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Simple Use of Twitter to Access World Class Malware Advice

Thursday 31, Jan 2019

Author – Mary-Jane Phillips
I had just finished a course on ransomware when Wanna Cry hit. This ransomware was not typical in the way it was delivered, so I spent time reading media articles and tweets about the ‘outbreak’. Experts on Twitter led me to Malware Tech’s botnet tracker which sadly, is not currently available.  At the time, I was able to see the map of Wanna Cry infections over time.  (Including in Australia).

I also saw the famous tweet from Marcus Hutchins of Malware Tech about the Wanna Cry ‘kill switch’ domain name being registered.  Mass media was much slower to report information than Twitter and was often incorrect.  So Twitter has become my source of information on rapidly spreading, malware. 

Now, I use malware events on Twitter to fine tune my feed of malware information.  This is the simple process. 

  • Find the relevant trending hash tags on Twitter.  E.g. #wannacry #wannacrypt or #expeta #expetya #notpetya or #bad rabbit #badrabbit ransomware
  • Scan through the tweets to see which ones get a large number of likes, re-tweets or comments (or are liked by experts).
  • Critically assess the tweets (E.g. Large numbers of comments can mean it is controversial).
  • Follow people that give you valuable information on the level of risk, prevention methods, short and long term fixes. (or whatever you are looking for in particular)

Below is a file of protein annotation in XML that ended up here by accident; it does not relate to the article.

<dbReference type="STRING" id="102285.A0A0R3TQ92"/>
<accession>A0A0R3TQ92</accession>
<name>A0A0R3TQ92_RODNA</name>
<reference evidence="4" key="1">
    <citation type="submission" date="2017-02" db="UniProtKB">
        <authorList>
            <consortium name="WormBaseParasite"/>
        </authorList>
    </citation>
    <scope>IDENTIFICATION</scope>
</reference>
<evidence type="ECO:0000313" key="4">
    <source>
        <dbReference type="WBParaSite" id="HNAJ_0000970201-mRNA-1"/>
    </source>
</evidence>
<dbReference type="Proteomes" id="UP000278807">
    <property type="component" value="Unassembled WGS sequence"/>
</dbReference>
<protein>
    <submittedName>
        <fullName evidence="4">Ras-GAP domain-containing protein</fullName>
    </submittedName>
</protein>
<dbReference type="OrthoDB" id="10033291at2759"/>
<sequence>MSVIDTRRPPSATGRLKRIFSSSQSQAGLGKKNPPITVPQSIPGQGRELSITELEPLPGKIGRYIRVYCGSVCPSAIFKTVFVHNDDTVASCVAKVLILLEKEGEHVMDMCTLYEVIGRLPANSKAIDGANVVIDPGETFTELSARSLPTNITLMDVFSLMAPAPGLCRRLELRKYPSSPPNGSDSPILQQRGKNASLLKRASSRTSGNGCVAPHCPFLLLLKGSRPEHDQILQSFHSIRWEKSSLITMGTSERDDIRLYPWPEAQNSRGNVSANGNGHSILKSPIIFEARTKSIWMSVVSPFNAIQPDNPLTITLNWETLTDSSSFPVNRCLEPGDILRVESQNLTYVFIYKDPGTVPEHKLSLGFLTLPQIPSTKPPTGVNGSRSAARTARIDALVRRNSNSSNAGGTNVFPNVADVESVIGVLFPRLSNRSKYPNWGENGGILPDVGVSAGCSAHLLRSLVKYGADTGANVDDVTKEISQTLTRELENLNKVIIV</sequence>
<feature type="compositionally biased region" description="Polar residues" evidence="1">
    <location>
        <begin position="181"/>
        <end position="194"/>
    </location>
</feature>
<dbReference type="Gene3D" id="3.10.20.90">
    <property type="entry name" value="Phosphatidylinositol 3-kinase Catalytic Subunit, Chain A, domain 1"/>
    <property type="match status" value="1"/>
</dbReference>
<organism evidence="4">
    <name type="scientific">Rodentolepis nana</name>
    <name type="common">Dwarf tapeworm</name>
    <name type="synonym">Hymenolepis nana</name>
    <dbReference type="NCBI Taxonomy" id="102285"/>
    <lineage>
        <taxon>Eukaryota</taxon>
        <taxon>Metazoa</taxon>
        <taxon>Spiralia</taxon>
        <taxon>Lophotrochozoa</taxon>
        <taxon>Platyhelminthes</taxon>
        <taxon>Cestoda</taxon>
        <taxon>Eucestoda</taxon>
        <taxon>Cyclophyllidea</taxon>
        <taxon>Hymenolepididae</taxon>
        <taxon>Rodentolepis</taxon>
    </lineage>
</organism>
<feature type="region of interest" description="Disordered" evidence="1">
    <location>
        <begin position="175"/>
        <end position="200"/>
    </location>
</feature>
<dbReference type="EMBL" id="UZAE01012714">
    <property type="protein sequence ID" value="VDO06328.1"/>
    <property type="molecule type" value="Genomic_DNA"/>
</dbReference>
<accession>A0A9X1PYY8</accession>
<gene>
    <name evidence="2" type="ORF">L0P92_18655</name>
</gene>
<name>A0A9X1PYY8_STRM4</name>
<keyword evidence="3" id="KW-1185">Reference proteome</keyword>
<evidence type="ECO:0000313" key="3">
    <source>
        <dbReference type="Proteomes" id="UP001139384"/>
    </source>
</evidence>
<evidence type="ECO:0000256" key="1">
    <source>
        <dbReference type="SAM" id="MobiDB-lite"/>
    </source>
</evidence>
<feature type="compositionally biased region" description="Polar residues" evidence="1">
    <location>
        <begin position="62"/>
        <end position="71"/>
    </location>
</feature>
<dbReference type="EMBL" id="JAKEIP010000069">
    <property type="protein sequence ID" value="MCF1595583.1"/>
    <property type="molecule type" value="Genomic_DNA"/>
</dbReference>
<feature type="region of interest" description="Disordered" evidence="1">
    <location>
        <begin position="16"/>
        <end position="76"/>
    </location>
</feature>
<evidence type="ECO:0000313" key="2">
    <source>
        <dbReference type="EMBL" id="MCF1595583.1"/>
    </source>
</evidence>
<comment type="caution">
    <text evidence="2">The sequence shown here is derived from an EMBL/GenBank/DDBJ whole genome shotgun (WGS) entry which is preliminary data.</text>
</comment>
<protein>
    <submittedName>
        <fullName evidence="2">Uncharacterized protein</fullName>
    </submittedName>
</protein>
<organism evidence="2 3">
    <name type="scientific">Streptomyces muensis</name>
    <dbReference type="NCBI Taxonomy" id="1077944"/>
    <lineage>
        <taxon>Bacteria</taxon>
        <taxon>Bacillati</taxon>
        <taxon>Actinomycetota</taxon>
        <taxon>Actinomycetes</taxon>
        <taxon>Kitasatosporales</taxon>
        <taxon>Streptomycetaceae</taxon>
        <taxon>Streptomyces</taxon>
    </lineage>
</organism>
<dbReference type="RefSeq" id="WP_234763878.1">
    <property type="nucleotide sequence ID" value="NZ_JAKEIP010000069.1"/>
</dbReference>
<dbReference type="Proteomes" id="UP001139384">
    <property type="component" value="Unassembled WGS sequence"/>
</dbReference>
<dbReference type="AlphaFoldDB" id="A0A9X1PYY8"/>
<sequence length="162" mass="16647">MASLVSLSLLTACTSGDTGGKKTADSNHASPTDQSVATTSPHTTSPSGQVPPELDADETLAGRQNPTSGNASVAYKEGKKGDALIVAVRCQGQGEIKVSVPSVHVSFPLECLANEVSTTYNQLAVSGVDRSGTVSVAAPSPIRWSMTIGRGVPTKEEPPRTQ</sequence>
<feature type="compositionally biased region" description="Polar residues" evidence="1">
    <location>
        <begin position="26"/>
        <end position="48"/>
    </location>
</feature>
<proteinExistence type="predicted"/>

• Think hard before clicking a link.  During an incident, a certain percentage of malicious links will appear.  People who care about the security of society will communicate as much information as possible within the tweet and not just have a hook for you to click.
  • Expand and refine your list with every malware incident. 
  • Identify your favourites.  (You will see who collaborates and who is marketing). 

I particularly like Hasherezade on reverse malware engineering.  She is scientific and has a great network of people she calls on for rapid help. 

With a relatively small amount of work over time, Twitter gives you fast access to a diverse range of experts on malware risk, as well as short and long term fixes. The method  would probably work for most areas in cybersecurity but it works particularly well for malware due to the speed of communication and collaboration required in the community.

Have a look to see the reverse malware experts I follow. This is the link to my Twitter profile. And please connect with me on LinkedIn.  I look forward to meeting you all.